Tuesday, December 05, 2006

Explorers and the Game of Tag

I'm partial to games of exploration. The Ultimas and their relatives were my early favorites. These days, I play games like Grand Theft Auto, Godfather, Spider-Man 2 and Oblivion.

Why? It's the joy of discovery - the pleasure of finding things out. So what makes a great open world game? In the context of video games, an open world is a toy upon which a game can be built. So first, what makes a great open world?

Big, not too big

It's no secret that we measure the size of our universe in the time it takes to cross it. The world shrinks with the inventions of the railroad, the automobile and the airplane. Unlike other open world games, the world of Superman Returns seems in turns enormous and tiny, depending on whether you are walking or flying at supersonic speeds. When a world is too big, we can spend all of our time simply getting around. Too small and it seems cramped and unimaginitive.

There must be some novelty to every distinct area or region. The 1987 game The Faery Tale sported a world of over 17,000 screens. There were so many repeating patterns of landscape and it took so long to cross that it was hard to stay interested in exploring the world. In an interview with Game Informer, Radical, in creating Hulk: Ultimate Destruction, specifically addressed this issue of variety.


The mechanics of a world are crucial to its experience. They are the laws of the game's universe. It is important that the game itself cannot subvert these rules. In GTA, this includes the way cars move collide and interact, that any car can be rigged with bombs and the general behavior of the people and objects that inhabit Liberty City. Another important mechanic in GTA is police response to player actions. The world of GTA is rich with mechanics largely orthogonal in purpose. It is this richness that makes GTA great. In Spider-Man 2, the central mechanic is web-swinging. The world of Spider-Man 2 is designed to be experienced through web-swinging and so it is an inseparable element of Treyarch's Manhattan. In GTA, Spider-Man 2 and Superman Returns the speed at which one is able to move through the city is variable and its 8control is in some mechanic anchored in the game world itself. This provides a sense of enormous freedom. In some of these games, this speed increases as the player progresses through the game.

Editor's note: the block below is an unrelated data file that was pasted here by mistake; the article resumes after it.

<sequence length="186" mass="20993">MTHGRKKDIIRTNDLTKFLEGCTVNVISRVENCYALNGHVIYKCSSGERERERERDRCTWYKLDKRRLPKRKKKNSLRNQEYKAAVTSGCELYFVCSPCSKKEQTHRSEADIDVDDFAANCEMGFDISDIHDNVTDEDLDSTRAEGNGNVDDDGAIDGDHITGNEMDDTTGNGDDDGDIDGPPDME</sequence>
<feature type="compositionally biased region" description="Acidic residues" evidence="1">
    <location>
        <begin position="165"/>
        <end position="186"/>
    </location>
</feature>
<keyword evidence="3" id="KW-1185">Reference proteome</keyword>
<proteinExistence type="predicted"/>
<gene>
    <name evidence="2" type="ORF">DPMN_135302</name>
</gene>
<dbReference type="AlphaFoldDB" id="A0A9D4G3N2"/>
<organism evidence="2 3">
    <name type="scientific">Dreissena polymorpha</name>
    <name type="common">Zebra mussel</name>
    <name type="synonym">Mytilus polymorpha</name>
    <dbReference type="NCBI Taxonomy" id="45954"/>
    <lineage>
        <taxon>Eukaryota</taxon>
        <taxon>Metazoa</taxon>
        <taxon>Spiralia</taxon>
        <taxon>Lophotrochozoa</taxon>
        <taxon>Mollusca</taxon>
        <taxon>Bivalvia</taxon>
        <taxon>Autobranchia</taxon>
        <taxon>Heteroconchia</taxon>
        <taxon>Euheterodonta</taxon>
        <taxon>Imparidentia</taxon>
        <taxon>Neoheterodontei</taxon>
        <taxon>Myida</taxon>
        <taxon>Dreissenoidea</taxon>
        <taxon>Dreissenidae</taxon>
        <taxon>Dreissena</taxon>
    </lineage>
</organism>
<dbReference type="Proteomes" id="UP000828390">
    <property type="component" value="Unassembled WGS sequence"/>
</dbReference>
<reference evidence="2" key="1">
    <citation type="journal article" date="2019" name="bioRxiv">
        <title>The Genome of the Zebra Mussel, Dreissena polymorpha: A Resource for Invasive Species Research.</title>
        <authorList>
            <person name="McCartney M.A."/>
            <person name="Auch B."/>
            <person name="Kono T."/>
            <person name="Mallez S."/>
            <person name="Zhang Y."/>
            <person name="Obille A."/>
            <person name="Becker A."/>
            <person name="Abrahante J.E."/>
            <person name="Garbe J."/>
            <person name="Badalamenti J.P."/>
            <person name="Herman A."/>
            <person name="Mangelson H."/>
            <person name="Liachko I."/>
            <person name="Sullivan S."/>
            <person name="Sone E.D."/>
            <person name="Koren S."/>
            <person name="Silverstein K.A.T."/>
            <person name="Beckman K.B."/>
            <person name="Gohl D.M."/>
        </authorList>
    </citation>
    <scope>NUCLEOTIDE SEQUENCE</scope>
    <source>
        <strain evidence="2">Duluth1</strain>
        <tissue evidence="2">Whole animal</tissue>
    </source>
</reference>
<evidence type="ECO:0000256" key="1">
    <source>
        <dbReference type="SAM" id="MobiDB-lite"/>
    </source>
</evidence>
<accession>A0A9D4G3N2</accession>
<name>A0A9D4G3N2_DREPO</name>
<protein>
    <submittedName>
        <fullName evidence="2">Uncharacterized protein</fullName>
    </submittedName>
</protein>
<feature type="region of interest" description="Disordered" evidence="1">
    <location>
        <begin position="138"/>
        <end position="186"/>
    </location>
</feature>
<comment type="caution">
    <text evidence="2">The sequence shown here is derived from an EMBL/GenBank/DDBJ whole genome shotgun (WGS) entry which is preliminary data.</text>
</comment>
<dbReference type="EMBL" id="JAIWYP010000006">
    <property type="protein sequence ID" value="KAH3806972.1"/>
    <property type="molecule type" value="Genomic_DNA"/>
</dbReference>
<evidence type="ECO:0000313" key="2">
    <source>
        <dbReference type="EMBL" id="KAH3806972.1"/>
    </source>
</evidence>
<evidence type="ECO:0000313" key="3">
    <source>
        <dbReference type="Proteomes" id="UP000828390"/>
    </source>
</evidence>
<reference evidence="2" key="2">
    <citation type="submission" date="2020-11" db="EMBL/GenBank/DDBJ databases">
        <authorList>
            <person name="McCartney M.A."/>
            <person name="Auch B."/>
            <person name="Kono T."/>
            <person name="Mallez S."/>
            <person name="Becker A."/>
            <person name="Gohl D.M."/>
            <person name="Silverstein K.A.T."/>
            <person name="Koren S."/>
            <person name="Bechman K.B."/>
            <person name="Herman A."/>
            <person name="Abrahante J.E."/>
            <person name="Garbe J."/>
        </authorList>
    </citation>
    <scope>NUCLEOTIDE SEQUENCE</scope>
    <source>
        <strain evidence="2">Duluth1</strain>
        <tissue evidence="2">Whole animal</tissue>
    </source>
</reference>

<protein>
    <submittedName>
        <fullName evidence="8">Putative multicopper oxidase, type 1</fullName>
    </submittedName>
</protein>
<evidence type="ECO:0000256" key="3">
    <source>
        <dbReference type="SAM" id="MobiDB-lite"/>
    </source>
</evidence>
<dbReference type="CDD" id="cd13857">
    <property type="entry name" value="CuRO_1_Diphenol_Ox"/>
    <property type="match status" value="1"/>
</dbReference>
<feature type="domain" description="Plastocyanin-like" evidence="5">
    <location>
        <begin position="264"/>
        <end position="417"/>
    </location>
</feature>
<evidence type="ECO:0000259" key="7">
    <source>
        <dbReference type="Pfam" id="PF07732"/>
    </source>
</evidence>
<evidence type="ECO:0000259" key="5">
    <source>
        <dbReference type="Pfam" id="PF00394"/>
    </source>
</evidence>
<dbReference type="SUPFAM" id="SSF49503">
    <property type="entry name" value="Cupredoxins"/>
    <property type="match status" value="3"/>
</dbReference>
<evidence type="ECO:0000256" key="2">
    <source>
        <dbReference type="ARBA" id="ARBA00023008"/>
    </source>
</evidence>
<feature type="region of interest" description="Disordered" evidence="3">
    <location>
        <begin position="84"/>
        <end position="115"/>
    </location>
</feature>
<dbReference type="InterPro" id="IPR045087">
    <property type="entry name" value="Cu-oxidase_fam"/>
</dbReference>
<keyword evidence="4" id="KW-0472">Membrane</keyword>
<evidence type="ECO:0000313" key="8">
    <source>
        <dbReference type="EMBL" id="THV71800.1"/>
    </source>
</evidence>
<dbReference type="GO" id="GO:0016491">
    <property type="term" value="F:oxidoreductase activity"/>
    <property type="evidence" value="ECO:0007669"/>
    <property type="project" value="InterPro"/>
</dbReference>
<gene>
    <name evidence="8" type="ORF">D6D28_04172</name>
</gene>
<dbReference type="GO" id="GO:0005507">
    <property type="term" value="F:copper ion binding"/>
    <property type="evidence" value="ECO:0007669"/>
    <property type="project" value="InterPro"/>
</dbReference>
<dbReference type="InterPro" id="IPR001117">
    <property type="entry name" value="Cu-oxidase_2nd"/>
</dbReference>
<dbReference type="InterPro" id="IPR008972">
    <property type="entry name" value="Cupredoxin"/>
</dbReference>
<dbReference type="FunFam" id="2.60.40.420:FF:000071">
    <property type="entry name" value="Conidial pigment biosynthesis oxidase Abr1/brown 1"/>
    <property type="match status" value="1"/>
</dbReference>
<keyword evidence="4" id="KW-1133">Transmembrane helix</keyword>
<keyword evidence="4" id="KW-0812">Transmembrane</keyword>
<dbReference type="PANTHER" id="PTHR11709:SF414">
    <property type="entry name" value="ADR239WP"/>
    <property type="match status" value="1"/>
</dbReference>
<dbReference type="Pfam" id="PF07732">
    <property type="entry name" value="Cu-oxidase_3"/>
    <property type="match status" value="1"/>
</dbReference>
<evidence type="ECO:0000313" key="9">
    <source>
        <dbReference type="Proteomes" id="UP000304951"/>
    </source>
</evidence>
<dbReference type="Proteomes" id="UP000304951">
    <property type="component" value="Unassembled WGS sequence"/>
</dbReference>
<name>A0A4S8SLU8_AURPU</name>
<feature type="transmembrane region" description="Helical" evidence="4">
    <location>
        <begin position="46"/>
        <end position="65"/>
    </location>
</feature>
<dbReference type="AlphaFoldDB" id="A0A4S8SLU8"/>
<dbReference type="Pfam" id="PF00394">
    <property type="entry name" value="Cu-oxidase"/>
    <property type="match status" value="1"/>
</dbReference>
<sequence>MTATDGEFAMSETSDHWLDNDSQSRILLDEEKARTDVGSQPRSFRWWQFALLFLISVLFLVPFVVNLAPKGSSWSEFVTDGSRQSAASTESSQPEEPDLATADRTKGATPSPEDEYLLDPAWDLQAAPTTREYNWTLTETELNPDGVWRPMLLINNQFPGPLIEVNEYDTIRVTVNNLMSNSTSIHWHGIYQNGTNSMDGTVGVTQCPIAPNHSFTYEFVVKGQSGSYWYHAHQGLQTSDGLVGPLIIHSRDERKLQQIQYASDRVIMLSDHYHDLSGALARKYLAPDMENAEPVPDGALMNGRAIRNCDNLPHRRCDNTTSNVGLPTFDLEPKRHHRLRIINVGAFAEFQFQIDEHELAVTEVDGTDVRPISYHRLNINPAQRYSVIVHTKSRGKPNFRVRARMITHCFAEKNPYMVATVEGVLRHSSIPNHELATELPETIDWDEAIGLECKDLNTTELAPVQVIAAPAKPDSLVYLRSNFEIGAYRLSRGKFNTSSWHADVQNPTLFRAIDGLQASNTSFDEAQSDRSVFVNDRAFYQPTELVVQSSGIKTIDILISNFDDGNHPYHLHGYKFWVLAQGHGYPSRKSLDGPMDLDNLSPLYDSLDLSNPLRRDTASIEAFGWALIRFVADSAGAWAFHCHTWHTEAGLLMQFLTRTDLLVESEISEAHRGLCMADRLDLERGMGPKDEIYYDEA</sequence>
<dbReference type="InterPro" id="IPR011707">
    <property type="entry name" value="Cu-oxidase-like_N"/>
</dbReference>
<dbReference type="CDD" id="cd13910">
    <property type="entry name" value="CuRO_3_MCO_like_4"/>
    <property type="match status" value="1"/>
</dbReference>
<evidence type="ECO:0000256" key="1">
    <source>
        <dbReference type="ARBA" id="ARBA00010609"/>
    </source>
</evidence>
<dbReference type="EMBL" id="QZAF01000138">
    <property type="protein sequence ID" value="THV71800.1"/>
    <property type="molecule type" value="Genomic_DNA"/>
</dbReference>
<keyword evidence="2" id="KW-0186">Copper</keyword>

Even so, at this level, the open world is still a toy. Now let's ask the question, what makes a great open world game?

The Childhood Game of Tag

Of course, GTA 3 is the prototypical open world game. Recently, I started playing it yet again and it still may be the best. What makes it fun? The underlying element is tag. The ancient children's game is incredibly simple, infinitely flexible and has strategic depth. Tag benefits from richness and complexity in a large world. The ideal tag world has nooks and crannies in which to hide from predators and from which to ambush prey. Layered on top of that, in GTA, there a number of other game mechanics, many - most? - of which are themselves variations on tag.

These layers of tag and alternating roles of hunter and hunted in GTA 3 stand in contrast to Spider-Man 2's races which also aim to capitalize on a large in-game world. Unfortunately, racing is much less fun than tag. Even though it's one of my favorite games, Spider-Man's races don't appeal to me. What appeals to me about Spider-Man 2 is the absolute euphoria of swinging and the crazy missions (levels?) like Mysterio's burning theater and the Statue of Liberty.

Tag (from Wikipedia)

Players: 2+